“I’m aware from my own practitioner background, that the best ideas often start from the lived experiences of people living or working within the sector. In LANTERN, we bring together practitioner insights and researchers, to achieve collaborative research partnerships with a focus on improving the real-world experiences of children and young people with care experience. “Across our three themes, we ensure that innovative practice is better evidenced and therefore becomes seen as the norm and worked into everyday practices. We also undertake research that helps children and young people with care experience and adults supporting them to become active digital citizens. This is vital in addressing the ‘recursive loop’ of social and digital inequalities, where digital gaps can reinforce and/or amplify social inequalities and vice versa.”
What’s the best thing about teaching at UEA? Has your research informed any of the modules you teach?
“I love introducing a concept and seeing student faces when they begin to engage with it. “My research informs everything I do. I run large and complex research studies that involve working with children, parent/carers, educators as well as Industry, Non-Government Organisations and Government. These experiences allow me to share examples of how theories, cutting edge research, policy and real-life lived experiences combine and inform each other in each of my modules.”
Why is it important for people growing up in foster care to make sense of their past, and how can digital life story work support this?
“Research indicates that making sense of oneself is a key cornerstone of positive mental health and vital in creating positive future expectations. For many, this involves conversations with birth family members. These conversations help to answer questions such as ‘who am I’, ‘where am I from’ and in my case, ‘why did I lose my hair at 19’! For children and young people with care experience, important identity questions like this are often unanswered. “Even more importantly, more sensitive questions such as ‘why did I come into care’ and ‘where am I going’ can often be left unanswered. For children and young people in birth families, positive moments of everyday life are often captured digitally and reflected upon. We look back, we share stories, we reminisce. Not only are everyday events not stored by or for children and young people with care experience – they’re also not always revisited, retold or reflected upon. “Imagine telling a story to someone you’ve never met, about people they may never meet and places they’ve never been and are unlikely to go. This is an extremely hard task, but one often faced by children and young people with care experience. Using digital technologies helps provide richer starting places for these stories. They record features of the person at the point in time, with these recordings capturing important aspects of the relationships they enjoyed and shared at this point in time. This is vitally important in a care system where permanence is unfortunately an aspiration rather than a norm.”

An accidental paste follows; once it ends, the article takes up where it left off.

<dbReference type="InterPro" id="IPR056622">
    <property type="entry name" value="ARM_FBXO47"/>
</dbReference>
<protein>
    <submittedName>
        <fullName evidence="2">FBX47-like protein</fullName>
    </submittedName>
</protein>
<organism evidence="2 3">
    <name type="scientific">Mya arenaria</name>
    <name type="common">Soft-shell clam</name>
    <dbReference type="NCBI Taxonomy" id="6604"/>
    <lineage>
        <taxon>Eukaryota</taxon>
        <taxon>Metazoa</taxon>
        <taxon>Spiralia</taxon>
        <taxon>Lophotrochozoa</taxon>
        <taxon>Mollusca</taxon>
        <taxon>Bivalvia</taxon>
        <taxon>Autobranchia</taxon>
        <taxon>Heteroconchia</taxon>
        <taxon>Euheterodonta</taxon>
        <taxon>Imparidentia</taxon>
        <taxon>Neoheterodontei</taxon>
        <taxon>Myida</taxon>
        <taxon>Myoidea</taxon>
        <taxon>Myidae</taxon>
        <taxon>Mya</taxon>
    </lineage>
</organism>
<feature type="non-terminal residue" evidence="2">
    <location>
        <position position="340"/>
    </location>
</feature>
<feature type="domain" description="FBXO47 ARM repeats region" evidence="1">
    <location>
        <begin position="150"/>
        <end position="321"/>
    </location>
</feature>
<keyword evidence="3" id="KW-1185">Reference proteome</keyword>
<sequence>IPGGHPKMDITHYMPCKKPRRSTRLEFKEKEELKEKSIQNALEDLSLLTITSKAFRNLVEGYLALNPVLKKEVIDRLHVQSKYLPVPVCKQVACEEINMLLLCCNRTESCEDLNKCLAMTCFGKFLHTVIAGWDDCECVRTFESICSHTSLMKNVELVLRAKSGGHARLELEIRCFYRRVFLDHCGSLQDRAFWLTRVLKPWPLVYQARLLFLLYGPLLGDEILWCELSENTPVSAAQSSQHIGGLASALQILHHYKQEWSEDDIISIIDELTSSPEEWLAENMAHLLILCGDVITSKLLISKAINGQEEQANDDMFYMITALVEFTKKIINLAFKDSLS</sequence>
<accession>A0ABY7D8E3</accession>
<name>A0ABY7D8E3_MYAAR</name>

What will your research grant with the ‘caringlife’ app involve?
“We are really excited that the Sir Halley Stewart Trust funded this important work. “Working with colleagues in the Royal Borough of Greenwich and Care Leavers National Movement, we will build on our previous National Institute for Health Research funded ‘LIMITLESS’ project, to undertake a realist evaluation of ‘caringlife’. A realist approach is great at unpacking the complexities that underlie the real-world use of digital applications like ‘caringlife’ and will allow us to explain how important outcomes happen, why, and in which contexts. “We will also work with Care Leavers National Movement to train and support young adults with care-experience as "co-researchers", to assist with the data collection, analysis, refinement and dissemination of the best practice guidance and resources the project will generate.”
This article was originally published on UEA's website and is reproduced here with permission.